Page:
The ability to rank or rate results delivered by search engines is slowly becoming more commonplace, and I'm noticing that one or two multi/meta search engines are either incorporating this functionality into search or indeed making a specific feature of it, such as the new URL.com.
I wrote about Jatalla on my own weblog at the beginning of September and was less than complimentary about it, since it had indexed very few pages (it has to be the only internet search engine that doesn't return any results for the search 'porn'; I was getting desperate to see some results, indeed any results by that point!)
However, since then we have seen the arrival of URL.com, which is an interesting and memorable domain name, though not necessarily one that I'd associate with a search engine.
Their tag line is 'search with many' and relates less to the search engines used and more to the users. Basically it's a search engine that pulls results from Google, Yahoo and MSN, ranks the results on the screen according to position and allows users to rank or comment on what they see. On the whole it does the job reasonably well, and is worth taking a look at.
Users will get the most out of the search engine if they spend the few seconds it takes to get an account, though this does mean that others will be able to see what your interests are, though this can be easily overcome by choosing a John Doe account name.
Searches ran reasonably quickly, although I noticed once or twice that one or other of the three was slow to respond, leading to a less than accurate set of results, though of course this is a problem inherent to this type of search engine. Rather more worrying however was the fact that I noticed that sometimes a page would be returned as being in fifth position in the Yahoo results for example, when it was actually first. This really is a fundamental flaw and should be addressed quickly.
However, users can click on the result that they want to view and the page is pulled into a URL.com frame, at the bottom of which the searcher can vote for the result ('good result' or 'not so good' and can also comment on the page. It's then possible to either close the frame and go directly to the website page in question, or back to the results page. If other users run the same search they will be able to see that particular individuals have commented on and/or liked/disliked the result. If other people comment on the page these are emailed to other commentators as well, hence the 'search with many' aspect of the site.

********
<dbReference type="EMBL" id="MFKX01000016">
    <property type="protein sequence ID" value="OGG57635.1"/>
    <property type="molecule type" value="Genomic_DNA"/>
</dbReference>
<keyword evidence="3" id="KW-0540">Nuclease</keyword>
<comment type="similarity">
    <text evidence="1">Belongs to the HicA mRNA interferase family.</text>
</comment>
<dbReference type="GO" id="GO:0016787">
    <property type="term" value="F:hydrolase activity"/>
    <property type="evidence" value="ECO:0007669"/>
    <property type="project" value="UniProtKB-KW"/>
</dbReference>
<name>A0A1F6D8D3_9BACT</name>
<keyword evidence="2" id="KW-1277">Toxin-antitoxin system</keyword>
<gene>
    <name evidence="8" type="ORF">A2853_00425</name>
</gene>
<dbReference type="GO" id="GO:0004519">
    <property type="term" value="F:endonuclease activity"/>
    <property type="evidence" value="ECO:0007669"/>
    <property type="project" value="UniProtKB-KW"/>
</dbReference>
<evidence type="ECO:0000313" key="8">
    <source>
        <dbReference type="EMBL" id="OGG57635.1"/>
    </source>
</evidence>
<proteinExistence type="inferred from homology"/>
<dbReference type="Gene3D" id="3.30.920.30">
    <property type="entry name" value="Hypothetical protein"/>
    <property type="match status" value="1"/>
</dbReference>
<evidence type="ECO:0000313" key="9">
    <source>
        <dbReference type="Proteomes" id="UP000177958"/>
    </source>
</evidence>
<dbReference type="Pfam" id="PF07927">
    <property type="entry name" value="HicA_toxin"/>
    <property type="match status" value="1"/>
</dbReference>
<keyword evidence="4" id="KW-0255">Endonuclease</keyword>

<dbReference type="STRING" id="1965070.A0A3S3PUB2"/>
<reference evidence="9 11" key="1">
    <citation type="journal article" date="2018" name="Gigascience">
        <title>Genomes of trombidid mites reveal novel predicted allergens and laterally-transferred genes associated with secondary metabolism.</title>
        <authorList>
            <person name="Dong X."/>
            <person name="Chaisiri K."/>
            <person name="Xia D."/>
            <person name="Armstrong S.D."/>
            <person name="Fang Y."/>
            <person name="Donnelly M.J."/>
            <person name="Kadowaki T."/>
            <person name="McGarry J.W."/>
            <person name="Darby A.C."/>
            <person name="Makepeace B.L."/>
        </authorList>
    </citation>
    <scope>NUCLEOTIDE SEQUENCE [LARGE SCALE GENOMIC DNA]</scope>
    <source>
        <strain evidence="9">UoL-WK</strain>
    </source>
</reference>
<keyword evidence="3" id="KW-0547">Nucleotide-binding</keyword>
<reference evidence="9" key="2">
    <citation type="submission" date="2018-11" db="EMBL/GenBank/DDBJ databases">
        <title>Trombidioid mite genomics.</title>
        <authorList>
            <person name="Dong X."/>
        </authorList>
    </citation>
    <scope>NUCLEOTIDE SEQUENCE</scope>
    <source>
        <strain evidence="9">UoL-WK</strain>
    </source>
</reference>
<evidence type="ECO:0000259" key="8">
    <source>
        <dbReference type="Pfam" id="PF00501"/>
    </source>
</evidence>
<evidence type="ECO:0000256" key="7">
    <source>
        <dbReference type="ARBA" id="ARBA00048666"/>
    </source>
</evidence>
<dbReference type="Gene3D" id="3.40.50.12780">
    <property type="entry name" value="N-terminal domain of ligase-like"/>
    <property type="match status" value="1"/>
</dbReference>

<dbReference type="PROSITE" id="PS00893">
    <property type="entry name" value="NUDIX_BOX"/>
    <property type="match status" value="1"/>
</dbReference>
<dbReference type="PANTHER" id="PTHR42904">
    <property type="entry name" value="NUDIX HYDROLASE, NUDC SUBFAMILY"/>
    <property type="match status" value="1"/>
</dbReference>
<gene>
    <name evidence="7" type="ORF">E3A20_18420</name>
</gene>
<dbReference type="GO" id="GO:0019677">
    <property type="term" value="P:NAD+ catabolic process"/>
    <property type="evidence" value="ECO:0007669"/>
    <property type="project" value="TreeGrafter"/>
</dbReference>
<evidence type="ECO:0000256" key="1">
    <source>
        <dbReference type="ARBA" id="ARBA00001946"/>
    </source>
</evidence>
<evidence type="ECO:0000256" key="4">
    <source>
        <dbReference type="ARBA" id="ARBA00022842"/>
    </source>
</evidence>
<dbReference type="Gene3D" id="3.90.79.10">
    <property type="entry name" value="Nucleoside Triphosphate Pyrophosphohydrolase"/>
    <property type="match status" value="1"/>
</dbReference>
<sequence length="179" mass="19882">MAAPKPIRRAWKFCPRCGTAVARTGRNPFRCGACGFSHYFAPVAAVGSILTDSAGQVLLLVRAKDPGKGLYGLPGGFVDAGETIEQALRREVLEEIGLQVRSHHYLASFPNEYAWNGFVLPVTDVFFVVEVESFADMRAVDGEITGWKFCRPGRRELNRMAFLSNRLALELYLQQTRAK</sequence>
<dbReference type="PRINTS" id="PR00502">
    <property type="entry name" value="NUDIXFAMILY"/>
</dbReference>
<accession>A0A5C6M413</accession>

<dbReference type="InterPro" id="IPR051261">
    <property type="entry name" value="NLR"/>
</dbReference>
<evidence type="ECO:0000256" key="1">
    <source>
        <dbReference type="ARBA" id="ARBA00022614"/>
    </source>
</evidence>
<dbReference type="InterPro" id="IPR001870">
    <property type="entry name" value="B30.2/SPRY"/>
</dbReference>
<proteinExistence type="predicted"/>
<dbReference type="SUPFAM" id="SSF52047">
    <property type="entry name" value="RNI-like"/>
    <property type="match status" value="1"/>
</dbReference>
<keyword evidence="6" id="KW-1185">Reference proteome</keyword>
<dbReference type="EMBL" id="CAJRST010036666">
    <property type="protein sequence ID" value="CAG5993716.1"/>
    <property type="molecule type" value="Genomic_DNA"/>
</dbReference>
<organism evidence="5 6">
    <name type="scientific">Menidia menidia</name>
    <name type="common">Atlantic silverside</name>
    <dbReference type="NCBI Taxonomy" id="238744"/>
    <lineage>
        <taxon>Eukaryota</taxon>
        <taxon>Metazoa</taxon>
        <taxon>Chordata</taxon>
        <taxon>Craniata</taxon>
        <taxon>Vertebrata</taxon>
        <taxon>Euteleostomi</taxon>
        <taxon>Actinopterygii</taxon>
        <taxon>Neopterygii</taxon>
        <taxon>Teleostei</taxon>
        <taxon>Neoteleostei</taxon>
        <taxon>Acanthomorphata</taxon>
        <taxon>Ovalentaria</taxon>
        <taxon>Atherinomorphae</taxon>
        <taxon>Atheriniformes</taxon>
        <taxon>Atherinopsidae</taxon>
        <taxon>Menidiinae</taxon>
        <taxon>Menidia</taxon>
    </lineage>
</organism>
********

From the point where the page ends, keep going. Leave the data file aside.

This function is easier displayed than described, so try a search for 'search engine watch'. Pages with positive votes will show up more than pages with negative votes, with the idea being the URL.com community will police what appears on their screens.
This is useful and interesting, but of course it's also open to fraudulent use. While this doesn't appear to have happened with the results yet I'm fairly confident that it won't be long before people with grudges against certain sites, or who want to obtain a commercial benefit from boosting their own sites get involved. One could always argue that the power of the many will overcome the comments of the few (that almost sounds like a quote from Mr Spock), but I'm not entirely convinced that will necessarily be the case. Interestingly there's nothing in the site documentation that I could find that addresses this issue, but I can see so many legal issues being raised with this it's painful.
All said and done however, it's a nice optomistic idea that works well - at the moment. If nothing else, it's a quick and easily memorable URL to allow searchers to get access to 3 of the major search engines.
The Original Search Marketing Event is Back!
SES Denver (Oct 16) offers an intense day of learning all the critical aspects of search engine optimization (SEO) and paid search advertising (PPC). The mission of SES remains the same as it did from the start - to help you master being found on search engines. Register today!